The text also provides a clue as to the audience Blaeu had in mind: inquisitive viewers for whom printed images were a source of knowledge. Blaeu indeed reached his audience. In 1638 Constantijn Huygens (1596–1687), the learned secretary of Frederik Hendrik (1584–1647), and father of the later scholars Constantijn jr. (1628–1697) and Christiaen Huygens (1629–1695), used globes, spheres and maps to teach his children geography and astronomy:
They daily looked at the terrestrial globe with enthusiasm, zest and speculation, trying to establish the sunrises and sunsets at different times of the year. Then followed a general division of the world, and later a more specified one, which they more or less understood, remembered and knew how to tell me about, while very well reciting both the old names and the new ones. To encourage them even more, I had the four parts of the world by Willem Blaeuw mounted in my entrance hall, where they often played, in order to provide them with a fixed image of the world and its division.28
The four parts of the world Huygens refers to must be an edition of Blaeu’s set from 1608 or 1611, with ethnographic figures in the left and right border.29
State of the art
Three circumstances explain Blaeu’s desire to show the African skin colour to his viewers. On the most general level, the genre of the wall map with ethnographic borders was new and novelty forces artists or publishers to rethink old conventions. But this does not explain the direction of the innovation. Adding hatching to the figures meant extra work that Blaeu was prepared to commission, so there must have been a sudden urgency for dark Africans.
Scientific images of natural history were expected to describe the essential features of whatever was depicted.30 This made it relevant to distinguish clearly between different species, which became more urgent when they were represented close together. Blaeu was the first who collected the different nations of the world on four maps where they would be seen together, most likely in a single room.31 In this context of collecting, collating and comparing that was characteristic of the world of natural history, the most essential or authentic characteristics had to be visualized as clear as possible.32 For Africans this had always been the dark colour of their skin, so in order to create scientifically valuable images Blaeu had no choice but to clearly bring out this feature.33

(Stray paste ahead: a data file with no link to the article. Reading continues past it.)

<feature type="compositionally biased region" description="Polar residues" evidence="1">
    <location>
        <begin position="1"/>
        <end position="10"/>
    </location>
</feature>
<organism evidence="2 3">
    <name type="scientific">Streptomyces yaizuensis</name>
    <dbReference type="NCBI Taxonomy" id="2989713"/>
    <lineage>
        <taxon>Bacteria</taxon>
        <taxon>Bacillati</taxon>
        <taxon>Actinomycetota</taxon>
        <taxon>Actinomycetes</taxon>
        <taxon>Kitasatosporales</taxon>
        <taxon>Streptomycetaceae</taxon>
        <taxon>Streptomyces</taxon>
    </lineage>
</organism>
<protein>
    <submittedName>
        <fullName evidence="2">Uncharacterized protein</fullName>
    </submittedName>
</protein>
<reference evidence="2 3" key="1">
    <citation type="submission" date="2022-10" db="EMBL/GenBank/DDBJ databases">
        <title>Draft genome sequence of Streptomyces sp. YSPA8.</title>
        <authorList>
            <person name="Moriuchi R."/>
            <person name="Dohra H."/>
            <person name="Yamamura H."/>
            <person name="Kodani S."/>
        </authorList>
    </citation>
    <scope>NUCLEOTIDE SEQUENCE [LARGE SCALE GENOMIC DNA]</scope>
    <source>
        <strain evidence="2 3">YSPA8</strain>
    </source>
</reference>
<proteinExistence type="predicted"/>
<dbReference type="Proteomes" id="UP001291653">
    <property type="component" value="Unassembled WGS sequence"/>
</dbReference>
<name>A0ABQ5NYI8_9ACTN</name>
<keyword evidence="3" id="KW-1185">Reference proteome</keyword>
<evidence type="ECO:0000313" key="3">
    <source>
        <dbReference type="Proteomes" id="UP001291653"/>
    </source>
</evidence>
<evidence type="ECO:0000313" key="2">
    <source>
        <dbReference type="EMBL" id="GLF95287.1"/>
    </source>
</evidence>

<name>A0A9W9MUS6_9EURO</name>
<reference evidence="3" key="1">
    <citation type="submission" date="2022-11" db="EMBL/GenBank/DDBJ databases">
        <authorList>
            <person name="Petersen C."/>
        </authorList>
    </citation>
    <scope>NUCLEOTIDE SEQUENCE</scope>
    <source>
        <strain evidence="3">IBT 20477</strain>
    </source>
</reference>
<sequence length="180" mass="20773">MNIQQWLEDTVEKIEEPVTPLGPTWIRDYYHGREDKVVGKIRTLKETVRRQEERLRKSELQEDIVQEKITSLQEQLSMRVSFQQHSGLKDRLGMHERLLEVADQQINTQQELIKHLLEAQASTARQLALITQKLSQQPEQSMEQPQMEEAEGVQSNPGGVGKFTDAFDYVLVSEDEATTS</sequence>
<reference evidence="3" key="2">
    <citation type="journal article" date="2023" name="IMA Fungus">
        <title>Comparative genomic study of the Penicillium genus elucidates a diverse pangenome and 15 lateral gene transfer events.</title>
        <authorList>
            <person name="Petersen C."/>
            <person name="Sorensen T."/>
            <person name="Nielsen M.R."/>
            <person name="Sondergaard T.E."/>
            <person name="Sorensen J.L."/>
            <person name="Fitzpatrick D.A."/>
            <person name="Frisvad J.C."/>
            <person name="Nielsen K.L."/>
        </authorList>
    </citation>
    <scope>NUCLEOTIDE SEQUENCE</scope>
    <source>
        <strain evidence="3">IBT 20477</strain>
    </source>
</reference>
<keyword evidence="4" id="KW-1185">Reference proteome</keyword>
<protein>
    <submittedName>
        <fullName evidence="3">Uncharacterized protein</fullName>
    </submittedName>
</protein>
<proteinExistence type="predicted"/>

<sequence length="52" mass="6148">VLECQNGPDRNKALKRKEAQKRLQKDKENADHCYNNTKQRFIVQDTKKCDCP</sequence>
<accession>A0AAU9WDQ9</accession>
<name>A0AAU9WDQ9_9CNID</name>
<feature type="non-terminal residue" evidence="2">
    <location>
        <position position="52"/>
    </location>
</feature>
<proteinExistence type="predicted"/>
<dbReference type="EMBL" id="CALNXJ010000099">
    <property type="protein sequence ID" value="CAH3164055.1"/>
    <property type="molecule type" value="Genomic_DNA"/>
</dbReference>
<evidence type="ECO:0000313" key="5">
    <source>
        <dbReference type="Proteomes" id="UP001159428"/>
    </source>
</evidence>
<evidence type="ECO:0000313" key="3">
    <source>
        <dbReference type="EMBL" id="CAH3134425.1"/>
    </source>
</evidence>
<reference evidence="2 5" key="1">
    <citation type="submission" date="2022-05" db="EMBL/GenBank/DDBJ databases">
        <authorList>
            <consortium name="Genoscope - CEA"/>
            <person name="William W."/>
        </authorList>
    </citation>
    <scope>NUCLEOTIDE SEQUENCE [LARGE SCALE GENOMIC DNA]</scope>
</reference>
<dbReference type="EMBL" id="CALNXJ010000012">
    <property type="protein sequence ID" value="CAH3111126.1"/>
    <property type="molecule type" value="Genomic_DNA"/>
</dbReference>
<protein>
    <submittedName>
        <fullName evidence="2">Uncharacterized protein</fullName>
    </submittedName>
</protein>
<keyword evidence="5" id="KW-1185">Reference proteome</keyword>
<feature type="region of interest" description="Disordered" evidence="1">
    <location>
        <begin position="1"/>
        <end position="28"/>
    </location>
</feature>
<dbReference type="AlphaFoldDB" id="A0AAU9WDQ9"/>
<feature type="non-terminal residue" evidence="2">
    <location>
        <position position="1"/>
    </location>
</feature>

But the muscled mannerist figures that dominated the scientific images since the 1570s did not lend themselves for detailed modeling in black (compare figs. 1 and 2, or 2 and 6). Here Blaeu and Gerritsz. were helped by or saw the opportunities of circumstances beyond their control. Between 1600 and 1610 the ideal figure type that conventionally represented the generic human body was redefined. Instrumental in this was the Amsterdam history painter Pieter Lastman (1583–1633). His figures represent a new type: shorter and broader, with angular contours, suggesting slower and heavier movement.34 The definition of musculature received less attention than in mannerist figures. This made it much easier to add black hatching. Hessel Gerritsz. was among the first who picked up this new figure type in print (fig. 2). Proportions, anatomy, and musculature of Gerritsz.’ Africans are more akin to those of Lastman’s figures than to those in Gerritsz.’ actual source – the mannerist figures in African travel books from 1590–1605.